Biaxial tensile testing is the primary experiment used to functionally evaluate cardiovascular fiber-reinforced tissues [1, 2], but has not been widely applied to musculoskeletal tissues. The in situ geometry of many musculoskeletal tissues does not meet uniaxial tensile boundary conditions of freely contracting edges and large aspect ratios. In addition, biaxial tests load the sample through a larger domain of strain configurations as are experienced in situ. In contrast, uniaxial tests represent just a single path within that domain. It has been shown in cardiac tissue and grafts that model parameters determined from biaxial experiments can be used to predict uniaxial behavior, but that uniaxial tests do not predict the biaxial behavior well [1, 2]. Therefore, biaxial mechanical testing is important to address musculoskeletal tissue function.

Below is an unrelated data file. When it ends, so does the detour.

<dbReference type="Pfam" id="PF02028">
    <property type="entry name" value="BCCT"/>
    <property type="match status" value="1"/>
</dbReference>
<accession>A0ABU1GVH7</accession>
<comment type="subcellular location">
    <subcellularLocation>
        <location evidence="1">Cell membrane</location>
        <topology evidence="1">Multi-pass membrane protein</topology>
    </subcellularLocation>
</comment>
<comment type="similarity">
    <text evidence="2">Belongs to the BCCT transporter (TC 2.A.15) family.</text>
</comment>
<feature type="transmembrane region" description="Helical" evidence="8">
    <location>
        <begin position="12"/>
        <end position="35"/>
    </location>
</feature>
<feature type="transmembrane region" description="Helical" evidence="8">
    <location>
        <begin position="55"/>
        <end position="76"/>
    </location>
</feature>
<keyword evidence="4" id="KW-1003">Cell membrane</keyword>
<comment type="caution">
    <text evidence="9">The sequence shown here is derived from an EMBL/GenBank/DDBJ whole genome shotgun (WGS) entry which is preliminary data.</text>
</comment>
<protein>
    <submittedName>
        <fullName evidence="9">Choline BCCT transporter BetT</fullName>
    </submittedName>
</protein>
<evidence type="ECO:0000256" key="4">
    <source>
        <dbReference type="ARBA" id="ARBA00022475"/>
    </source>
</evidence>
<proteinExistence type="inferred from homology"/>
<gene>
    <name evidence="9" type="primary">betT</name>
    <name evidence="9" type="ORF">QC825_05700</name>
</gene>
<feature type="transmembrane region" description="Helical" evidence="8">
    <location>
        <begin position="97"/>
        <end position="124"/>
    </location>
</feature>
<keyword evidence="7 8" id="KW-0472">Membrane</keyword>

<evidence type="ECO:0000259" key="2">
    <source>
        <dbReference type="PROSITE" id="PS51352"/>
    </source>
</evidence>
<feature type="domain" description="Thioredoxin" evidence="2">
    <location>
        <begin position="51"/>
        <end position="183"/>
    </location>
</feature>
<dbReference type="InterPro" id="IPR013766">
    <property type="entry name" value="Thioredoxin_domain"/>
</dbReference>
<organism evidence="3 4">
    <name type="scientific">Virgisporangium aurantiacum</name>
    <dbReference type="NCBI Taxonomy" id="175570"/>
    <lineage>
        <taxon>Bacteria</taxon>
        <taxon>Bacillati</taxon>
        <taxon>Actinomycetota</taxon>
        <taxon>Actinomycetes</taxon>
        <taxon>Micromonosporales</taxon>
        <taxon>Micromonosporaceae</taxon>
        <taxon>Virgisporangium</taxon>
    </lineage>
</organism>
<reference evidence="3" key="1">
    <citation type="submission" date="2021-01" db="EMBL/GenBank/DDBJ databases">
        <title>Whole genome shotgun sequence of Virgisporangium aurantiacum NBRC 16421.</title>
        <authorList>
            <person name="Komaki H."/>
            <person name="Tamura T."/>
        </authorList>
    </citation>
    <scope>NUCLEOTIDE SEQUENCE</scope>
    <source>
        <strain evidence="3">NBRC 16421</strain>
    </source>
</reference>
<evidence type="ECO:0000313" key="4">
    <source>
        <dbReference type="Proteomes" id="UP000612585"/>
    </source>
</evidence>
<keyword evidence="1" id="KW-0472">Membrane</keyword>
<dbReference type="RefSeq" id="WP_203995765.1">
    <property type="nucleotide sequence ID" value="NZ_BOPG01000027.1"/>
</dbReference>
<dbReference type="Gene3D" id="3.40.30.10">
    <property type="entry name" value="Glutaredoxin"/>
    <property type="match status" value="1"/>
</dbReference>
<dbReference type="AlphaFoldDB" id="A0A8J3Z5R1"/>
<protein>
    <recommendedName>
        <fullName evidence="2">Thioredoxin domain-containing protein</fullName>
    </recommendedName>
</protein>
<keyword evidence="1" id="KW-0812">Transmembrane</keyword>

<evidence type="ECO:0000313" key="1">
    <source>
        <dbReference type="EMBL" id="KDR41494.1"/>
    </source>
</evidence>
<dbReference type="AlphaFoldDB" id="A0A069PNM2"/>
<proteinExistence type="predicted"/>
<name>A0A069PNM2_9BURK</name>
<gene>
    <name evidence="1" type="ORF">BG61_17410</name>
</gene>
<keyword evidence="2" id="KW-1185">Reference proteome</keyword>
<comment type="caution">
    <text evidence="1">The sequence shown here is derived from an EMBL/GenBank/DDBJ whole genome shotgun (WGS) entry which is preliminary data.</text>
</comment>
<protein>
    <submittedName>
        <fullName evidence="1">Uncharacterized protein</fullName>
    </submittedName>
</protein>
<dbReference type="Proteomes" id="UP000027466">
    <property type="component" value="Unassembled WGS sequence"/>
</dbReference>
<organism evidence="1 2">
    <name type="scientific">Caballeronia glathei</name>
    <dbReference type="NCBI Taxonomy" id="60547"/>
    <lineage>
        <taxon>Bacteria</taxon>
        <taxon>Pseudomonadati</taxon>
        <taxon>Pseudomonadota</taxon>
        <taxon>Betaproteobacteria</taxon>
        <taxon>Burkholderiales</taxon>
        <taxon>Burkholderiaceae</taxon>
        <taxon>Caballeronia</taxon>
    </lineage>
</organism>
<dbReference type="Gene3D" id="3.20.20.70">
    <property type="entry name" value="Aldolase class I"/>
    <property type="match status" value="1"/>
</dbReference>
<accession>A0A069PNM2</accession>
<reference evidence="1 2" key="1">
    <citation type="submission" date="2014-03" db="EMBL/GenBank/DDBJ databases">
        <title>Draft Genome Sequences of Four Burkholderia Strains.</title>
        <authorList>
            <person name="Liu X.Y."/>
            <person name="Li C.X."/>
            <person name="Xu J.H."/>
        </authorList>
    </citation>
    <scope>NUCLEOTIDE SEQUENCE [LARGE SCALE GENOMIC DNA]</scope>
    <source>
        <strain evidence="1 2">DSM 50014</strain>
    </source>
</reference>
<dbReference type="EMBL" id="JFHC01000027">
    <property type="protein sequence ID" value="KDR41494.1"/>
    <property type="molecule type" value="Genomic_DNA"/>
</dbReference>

Biaxial Mechanics of Musculoskeletal Tissue and Fiber-Reinforced Scaffolds
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O’Connell, GD, Sen, S, Baker, BM, Mauck, RL, & Elliott, DM. "Biaxial Mechanics of Musculoskeletal Tissue and Fiber-Reinforced Scaffolds." Proceedings of the ASME 2007 Summer Bioengineering Conference. ASME 2007 Summer Bioengineering Conference. Keystone, Colorado, USA. June 20–24, 2007. pp. 935-936. ASME. https://doi.org/10.1115/SBC2007-176540
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